Procurement in a nutshell – European Commission paper on public procurement
22nd September, 2017
This week's update provides an overview of the European Commission's recently published Public Procurement position paper.
This paper helps to outline the possible future position of the public procurement procedure when the UK leaves the EU, as well as seeking to address the various concerns of Contracting Authorities and other interested parties.
Background to the paper
The UK’s departure from the European Union has raised a number of questions over the potential implications on the public procurement regime and the position of parties already involved in public procurement.
This uncertainty has given rise to a number of key concerns including: supply chain disruption, changes to contracts, changes to the identity of suppliers throughout the chain and also price increases for products, services and building materials.
The paper details the three key principles which the Commission believes should apply once the UK departs from the EU. These are:
Administration: EU administrative procedures should continue to be applied for on-going European procurement procedures and framework agreements at the date of withdrawal.
Therefore, any contracts started before withdrawal date will be carried out until their completion in line with EU administrative procedures. The Commission highlights that this is a fundamental principle as well as stating that any withdrawal agreement which should guarantee that public procurement projects are completed in accordance with current policies.
Non-discrimination: UK Contracting Authorities must continue to comply with the principle of non-discrimination in respect of tenderers and contractors following the UK’s departure from the EU in respect of those procurement procedures and framework agreements referred to in the first principle.
Review procedures and legal remedies: The paper sets out that the existing review procedures and legal remedies should remain available to those procurement procedures and framework agreements which continue after the date of withdrawal.
Further to clarifying the on-going procurement principles, the paper highlights that Contracting Authorities from the UK who are currently entitled to use “e-Certis”, the European information system for mapping certificates issued as evidence in public procurement procedures, will still be entitled to do so after the UK’s withdrawal date in relation to their ongoing European procurement procedures.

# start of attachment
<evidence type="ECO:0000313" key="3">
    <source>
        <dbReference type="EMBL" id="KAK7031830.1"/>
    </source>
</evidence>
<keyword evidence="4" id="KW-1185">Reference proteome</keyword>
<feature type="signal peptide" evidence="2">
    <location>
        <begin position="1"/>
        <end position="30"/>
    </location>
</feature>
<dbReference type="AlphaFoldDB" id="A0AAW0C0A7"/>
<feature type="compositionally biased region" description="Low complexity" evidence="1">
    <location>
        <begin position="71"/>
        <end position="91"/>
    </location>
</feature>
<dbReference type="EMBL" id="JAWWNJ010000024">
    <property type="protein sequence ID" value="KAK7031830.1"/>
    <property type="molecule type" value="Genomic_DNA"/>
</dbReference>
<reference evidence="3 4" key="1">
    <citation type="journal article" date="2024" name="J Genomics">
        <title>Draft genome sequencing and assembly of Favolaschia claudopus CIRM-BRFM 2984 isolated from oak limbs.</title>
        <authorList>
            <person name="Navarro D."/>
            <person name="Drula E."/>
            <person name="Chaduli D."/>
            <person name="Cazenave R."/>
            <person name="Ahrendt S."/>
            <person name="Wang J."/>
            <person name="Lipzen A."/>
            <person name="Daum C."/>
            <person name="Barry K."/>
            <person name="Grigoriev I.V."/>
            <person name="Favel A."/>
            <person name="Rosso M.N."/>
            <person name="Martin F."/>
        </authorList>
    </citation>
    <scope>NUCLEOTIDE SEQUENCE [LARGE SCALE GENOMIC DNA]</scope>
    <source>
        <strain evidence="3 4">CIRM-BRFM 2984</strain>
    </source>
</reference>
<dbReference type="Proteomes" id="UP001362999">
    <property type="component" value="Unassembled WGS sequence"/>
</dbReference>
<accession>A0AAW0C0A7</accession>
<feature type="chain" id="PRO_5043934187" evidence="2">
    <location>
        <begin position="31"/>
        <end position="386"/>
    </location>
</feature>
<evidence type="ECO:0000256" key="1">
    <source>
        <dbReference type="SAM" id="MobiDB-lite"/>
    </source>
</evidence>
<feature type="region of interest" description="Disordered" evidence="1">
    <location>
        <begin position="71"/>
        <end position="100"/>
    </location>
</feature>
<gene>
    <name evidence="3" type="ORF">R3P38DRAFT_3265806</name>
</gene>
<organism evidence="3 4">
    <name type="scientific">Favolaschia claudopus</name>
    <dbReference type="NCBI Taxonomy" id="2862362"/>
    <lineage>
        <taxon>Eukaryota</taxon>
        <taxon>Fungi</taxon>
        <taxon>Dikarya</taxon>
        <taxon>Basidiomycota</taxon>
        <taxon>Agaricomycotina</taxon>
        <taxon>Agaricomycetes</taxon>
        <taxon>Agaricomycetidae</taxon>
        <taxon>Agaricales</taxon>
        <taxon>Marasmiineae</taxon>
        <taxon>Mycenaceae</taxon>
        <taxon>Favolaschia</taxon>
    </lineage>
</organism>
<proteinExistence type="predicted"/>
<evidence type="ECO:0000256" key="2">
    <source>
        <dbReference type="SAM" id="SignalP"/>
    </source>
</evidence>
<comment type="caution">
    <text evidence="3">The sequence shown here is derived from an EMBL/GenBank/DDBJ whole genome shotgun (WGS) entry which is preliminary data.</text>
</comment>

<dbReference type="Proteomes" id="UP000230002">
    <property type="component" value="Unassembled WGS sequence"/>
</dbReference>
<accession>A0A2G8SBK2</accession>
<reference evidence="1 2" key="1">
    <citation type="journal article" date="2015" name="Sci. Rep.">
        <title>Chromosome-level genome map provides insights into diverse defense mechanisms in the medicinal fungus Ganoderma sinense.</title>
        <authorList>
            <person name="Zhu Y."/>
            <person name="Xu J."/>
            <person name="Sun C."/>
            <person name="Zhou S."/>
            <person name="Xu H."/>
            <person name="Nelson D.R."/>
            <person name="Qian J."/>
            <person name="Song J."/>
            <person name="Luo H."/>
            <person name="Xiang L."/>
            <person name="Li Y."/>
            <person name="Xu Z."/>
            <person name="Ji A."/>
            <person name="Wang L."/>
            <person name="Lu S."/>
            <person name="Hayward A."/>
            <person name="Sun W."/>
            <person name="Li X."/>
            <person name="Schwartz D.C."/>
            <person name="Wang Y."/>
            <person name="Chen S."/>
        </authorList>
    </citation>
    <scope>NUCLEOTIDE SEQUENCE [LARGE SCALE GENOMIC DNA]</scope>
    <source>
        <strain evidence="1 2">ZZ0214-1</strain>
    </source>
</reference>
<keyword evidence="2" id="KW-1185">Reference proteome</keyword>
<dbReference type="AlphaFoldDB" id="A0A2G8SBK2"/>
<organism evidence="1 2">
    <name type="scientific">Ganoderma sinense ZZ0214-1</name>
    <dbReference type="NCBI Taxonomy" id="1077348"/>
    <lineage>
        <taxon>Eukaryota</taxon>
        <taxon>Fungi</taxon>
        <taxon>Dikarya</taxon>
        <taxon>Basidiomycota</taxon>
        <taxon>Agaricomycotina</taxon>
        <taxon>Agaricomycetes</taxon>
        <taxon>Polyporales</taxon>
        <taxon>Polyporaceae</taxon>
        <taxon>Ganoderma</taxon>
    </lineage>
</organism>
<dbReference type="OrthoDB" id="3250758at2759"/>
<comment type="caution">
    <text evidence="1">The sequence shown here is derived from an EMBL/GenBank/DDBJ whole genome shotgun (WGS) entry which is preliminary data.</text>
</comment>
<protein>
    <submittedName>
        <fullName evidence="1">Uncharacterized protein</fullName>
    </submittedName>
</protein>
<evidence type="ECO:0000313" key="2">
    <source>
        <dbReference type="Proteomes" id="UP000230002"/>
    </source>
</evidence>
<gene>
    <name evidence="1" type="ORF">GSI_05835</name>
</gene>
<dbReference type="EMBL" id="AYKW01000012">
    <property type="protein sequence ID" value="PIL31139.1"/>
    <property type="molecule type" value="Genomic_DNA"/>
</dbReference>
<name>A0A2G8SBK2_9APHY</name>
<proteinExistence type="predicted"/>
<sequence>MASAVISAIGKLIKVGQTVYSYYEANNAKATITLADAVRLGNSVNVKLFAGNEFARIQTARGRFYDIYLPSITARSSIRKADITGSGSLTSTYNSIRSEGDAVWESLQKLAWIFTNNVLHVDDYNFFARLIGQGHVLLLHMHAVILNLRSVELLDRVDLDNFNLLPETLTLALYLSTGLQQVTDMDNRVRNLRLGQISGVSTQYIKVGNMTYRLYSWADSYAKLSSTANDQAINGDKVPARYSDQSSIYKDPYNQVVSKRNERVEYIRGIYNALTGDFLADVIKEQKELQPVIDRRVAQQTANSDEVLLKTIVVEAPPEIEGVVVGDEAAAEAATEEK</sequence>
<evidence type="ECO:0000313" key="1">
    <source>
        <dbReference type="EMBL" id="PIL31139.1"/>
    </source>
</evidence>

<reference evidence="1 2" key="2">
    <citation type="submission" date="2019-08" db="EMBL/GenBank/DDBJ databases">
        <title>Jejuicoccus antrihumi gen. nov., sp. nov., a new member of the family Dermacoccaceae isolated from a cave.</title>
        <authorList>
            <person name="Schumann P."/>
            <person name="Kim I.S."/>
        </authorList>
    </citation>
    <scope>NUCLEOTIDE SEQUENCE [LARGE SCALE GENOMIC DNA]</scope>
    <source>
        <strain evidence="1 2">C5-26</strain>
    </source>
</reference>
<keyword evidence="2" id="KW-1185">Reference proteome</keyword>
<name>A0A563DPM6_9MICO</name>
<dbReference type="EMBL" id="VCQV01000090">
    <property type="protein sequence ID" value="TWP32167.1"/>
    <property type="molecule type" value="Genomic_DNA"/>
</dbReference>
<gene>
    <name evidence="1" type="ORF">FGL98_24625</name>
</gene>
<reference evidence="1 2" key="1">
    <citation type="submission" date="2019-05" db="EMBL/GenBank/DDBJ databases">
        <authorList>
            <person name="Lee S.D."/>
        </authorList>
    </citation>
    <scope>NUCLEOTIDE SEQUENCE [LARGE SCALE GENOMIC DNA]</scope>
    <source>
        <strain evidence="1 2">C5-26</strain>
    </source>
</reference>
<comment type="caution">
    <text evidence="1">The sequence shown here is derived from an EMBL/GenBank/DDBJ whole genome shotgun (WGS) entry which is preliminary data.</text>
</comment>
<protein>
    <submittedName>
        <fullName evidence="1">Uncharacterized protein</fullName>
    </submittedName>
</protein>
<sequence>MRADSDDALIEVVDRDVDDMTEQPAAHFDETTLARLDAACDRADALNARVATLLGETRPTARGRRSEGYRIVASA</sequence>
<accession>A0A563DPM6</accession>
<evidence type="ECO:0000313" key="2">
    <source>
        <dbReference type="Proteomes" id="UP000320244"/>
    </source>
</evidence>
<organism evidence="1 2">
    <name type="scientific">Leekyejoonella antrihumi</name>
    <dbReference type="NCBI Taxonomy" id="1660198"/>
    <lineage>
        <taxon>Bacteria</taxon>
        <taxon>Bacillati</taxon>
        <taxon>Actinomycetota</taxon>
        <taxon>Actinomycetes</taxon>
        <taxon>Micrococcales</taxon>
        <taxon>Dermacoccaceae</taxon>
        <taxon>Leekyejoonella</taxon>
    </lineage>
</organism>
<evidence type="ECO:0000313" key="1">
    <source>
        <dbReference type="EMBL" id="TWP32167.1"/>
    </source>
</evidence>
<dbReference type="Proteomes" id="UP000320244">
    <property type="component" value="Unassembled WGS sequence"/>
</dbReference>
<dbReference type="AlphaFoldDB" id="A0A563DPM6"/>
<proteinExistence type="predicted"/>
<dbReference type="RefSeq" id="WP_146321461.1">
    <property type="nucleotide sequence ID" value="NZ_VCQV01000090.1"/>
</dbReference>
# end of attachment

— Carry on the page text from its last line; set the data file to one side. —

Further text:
This will allow contracting authorities in the UK to still be able to have access to the same information as other bidders within the EU, so bidders will not have to other arrangements to provide evidence.
Why is this important?
On the basis of this position paper, it appears that when the UK leaves the EU, any ongoing public procurement contracts will still be protected until completion – meaning that interested parties are less likely to be subject to Brexit-associated risk. Accordingly, those involved should feel somewhat reassured that their interests will remain secure at the departure date.
As such, the paper has gone some way to providing a degree of certainty to interested parties and has somewhat redressed what was a previously unclear aspect of law.
However, going forward it remains important that public organisations attempt to remain au fait with any developments to procurement legislation. The Government is yet to release any of its plans for procurement post-Brexit and it is clear that ultimately the situation will depend on the final exit deal agreed between the UK and the EU.
How can I find out more?
If you have any queries on the issues raised or on any aspect of procurement, please contact us via our procurement hotline on 0191 204 4464.
Please note that this briefing is designed to be informative, not advisory and represents our understanding of English law and practice as at the date indicated. We would always recommend that you should seek specific guidance on any particular legal issue.
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